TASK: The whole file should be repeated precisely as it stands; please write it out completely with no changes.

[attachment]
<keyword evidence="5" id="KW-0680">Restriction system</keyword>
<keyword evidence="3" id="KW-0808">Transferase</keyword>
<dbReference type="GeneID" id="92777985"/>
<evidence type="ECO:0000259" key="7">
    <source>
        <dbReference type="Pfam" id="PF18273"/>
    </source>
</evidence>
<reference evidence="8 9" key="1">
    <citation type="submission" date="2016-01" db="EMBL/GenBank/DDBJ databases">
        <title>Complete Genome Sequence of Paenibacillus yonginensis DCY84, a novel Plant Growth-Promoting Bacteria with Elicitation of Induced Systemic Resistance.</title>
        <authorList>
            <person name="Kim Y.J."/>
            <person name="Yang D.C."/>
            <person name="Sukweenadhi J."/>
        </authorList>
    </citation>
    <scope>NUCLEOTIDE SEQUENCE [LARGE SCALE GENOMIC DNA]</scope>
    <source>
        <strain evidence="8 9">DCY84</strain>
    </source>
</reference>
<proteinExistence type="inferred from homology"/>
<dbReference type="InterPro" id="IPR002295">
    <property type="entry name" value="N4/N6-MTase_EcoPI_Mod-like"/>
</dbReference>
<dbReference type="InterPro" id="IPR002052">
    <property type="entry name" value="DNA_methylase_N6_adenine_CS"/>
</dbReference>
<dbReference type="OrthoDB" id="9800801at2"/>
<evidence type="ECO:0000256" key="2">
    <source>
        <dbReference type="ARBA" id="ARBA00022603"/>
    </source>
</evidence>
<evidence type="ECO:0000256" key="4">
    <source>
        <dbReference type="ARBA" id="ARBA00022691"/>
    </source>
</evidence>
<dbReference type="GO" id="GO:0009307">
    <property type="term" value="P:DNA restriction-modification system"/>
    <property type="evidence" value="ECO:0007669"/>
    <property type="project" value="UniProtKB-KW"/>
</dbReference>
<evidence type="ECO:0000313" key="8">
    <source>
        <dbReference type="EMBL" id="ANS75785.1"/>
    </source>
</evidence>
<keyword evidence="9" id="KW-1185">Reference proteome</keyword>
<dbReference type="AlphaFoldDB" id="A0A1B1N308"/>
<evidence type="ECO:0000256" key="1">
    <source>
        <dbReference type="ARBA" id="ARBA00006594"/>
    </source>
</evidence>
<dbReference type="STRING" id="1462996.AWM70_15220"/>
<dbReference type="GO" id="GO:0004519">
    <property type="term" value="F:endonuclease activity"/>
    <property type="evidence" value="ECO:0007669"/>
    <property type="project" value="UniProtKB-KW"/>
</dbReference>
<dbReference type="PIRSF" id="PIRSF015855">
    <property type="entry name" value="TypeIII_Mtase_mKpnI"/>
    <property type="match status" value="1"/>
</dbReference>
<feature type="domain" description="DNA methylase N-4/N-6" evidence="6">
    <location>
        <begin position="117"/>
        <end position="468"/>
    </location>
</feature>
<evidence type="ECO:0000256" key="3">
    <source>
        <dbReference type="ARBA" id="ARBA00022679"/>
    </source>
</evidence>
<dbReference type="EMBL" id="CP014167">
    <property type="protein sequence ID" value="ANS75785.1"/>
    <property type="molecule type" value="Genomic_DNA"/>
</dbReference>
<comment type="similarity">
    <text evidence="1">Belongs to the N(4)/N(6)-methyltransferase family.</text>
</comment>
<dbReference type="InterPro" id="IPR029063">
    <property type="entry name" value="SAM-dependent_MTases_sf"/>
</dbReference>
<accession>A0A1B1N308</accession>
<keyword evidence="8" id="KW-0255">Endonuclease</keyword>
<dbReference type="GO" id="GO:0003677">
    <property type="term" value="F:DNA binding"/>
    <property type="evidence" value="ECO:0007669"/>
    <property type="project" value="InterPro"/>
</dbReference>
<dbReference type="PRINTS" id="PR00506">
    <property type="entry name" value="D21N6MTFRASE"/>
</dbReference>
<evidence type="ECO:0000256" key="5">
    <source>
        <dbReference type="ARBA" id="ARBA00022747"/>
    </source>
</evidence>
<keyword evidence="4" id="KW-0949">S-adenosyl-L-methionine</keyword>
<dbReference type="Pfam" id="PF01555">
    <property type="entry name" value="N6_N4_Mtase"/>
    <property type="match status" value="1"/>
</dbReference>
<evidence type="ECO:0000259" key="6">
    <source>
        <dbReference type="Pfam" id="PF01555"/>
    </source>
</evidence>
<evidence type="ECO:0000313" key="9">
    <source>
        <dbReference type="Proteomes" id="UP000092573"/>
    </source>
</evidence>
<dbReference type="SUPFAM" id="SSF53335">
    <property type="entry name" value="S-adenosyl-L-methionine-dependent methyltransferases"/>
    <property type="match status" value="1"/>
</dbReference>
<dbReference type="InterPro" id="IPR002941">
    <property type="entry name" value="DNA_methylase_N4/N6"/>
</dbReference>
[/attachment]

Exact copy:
<keyword evidence="5" id="KW-0680">Restriction system</keyword>
<keyword evidence="3" id="KW-0808">Transferase</keyword>
<dbReference type="GeneID" id="92777985"/>
<evidence type="ECO:0000259" key="7">
    <source>
        <dbReference type="Pfam" id="PF18273"/>
    </source>
</evidence>
<reference evidence="8 9" key="1">
    <citation type="submission" date="2016-01" db="EMBL/GenBank/DDBJ databases">
        <title>Complete Genome Sequence of Paenibacillus yonginensis DCY84, a novel Plant Growth-Promoting Bacteria with Elicitation of Induced Systemic Resistance.</title>
        <authorList>
            <person name="Kim Y.J."/>
            <person name="Yang D.C."/>
            <person name="Sukweenadhi J."/>
        </authorList>
    </citation>
    <scope>NUCLEOTIDE SEQUENCE [LARGE SCALE GENOMIC DNA]</scope>
    <source>
        <strain evidence="8 9">DCY84</strain>
    </source>
</reference>
<proteinExistence type="inferred from homology"/>
<dbReference type="InterPro" id="IPR002295">
    <property type="entry name" value="N4/N6-MTase_EcoPI_Mod-like"/>
</dbReference>
<dbReference type="InterPro" id="IPR002052">
    <property type="entry name" value="DNA_methylase_N6_adenine_CS"/>
</dbReference>
<dbReference type="OrthoDB" id="9800801at2"/>
<evidence type="ECO:0000256" key="2">
    <source>
        <dbReference type="ARBA" id="ARBA00022603"/>
    </source>
</evidence>
<evidence type="ECO:0000256" key="4">
    <source>
        <dbReference type="ARBA" id="ARBA00022691"/>
    </source>
</evidence>
<dbReference type="GO" id="GO:0009307">
    <property type="term" value="P:DNA restriction-modification system"/>
    <property type="evidence" value="ECO:0007669"/>
    <property type="project" value="UniProtKB-KW"/>
</dbReference>
<evidence type="ECO:0000313" key="8">
    <source>
        <dbReference type="EMBL" id="ANS75785.1"/>
    </source>
</evidence>
<keyword evidence="9" id="KW-1185">Reference proteome</keyword>
<dbReference type="AlphaFoldDB" id="A0A1B1N308"/>
<evidence type="ECO:0000256" key="1">
    <source>
        <dbReference type="ARBA" id="ARBA00006594"/>
    </source>
</evidence>
<dbReference type="STRING" id="1462996.AWM70_15220"/>
<dbReference type="GO" id="GO:0004519">
    <property type="term" value="F:endonuclease activity"/>
    <property type="evidence" value="ECO:0007669"/>
    <property type="project" value="UniProtKB-KW"/>
</dbReference>
<dbReference type="PIRSF" id="PIRSF015855">
    <property type="entry name" value="TypeIII_Mtase_mKpnI"/>
    <property type="match status" value="1"/>
</dbReference>
<feature type="domain" description="DNA methylase N-4/N-6" evidence="6">
    <location>
        <begin position="117"/>
        <end position="468"/>
    </location>
</feature>
<evidence type="ECO:0000256" key="3">
    <source>
        <dbReference type="ARBA" id="ARBA00022679"/>
    </source>
</evidence>
<dbReference type="EMBL" id="CP014167">
    <property type="protein sequence ID" value="ANS75785.1"/>
    <property type="molecule type" value="Genomic_DNA"/>
</dbReference>
<comment type="similarity">
    <text evidence="1">Belongs to the N(4)/N(6)-methyltransferase family.</text>
</comment>
<dbReference type="InterPro" id="IPR029063">
    <property type="entry name" value="SAM-dependent_MTases_sf"/>
</dbReference>
<accession>A0A1B1N308</accession>
<keyword evidence="8" id="KW-0255">Endonuclease</keyword>
<dbReference type="GO" id="GO:0003677">
    <property type="term" value="F:DNA binding"/>
    <property type="evidence" value="ECO:0007669"/>
    <property type="project" value="InterPro"/>
</dbReference>
<dbReference type="PRINTS" id="PR00506">
    <property type="entry name" value="D21N6MTFRASE"/>
</dbReference>
<evidence type="ECO:0000256" key="5">
    <source>
        <dbReference type="ARBA" id="ARBA00022747"/>
    </source>
</evidence>
<keyword evidence="4" id="KW-0949">S-adenosyl-L-methionine</keyword>
<dbReference type="Pfam" id="PF01555">
    <property type="entry name" value="N6_N4_Mtase"/>
    <property type="match status" value="1"/>
</dbReference>
<evidence type="ECO:0000259" key="6">
    <source>
        <dbReference type="Pfam" id="PF01555"/>
    </source>
</evidence>
<evidence type="ECO:0000313" key="9">
    <source>
        <dbReference type="Proteomes" id="UP000092573"/>
    </source>
</evidence>
<dbReference type="SUPFAM" id="SSF53335">
    <property type="entry name" value="S-adenosyl-L-methionine-dependent methyltransferases"/>
    <property type="match status" value="1"/>
</dbReference>
<dbReference type="InterPro" id="IPR002941">
    <property type="entry name" value="DNA_methylase_N4/N6"/>
</dbReference>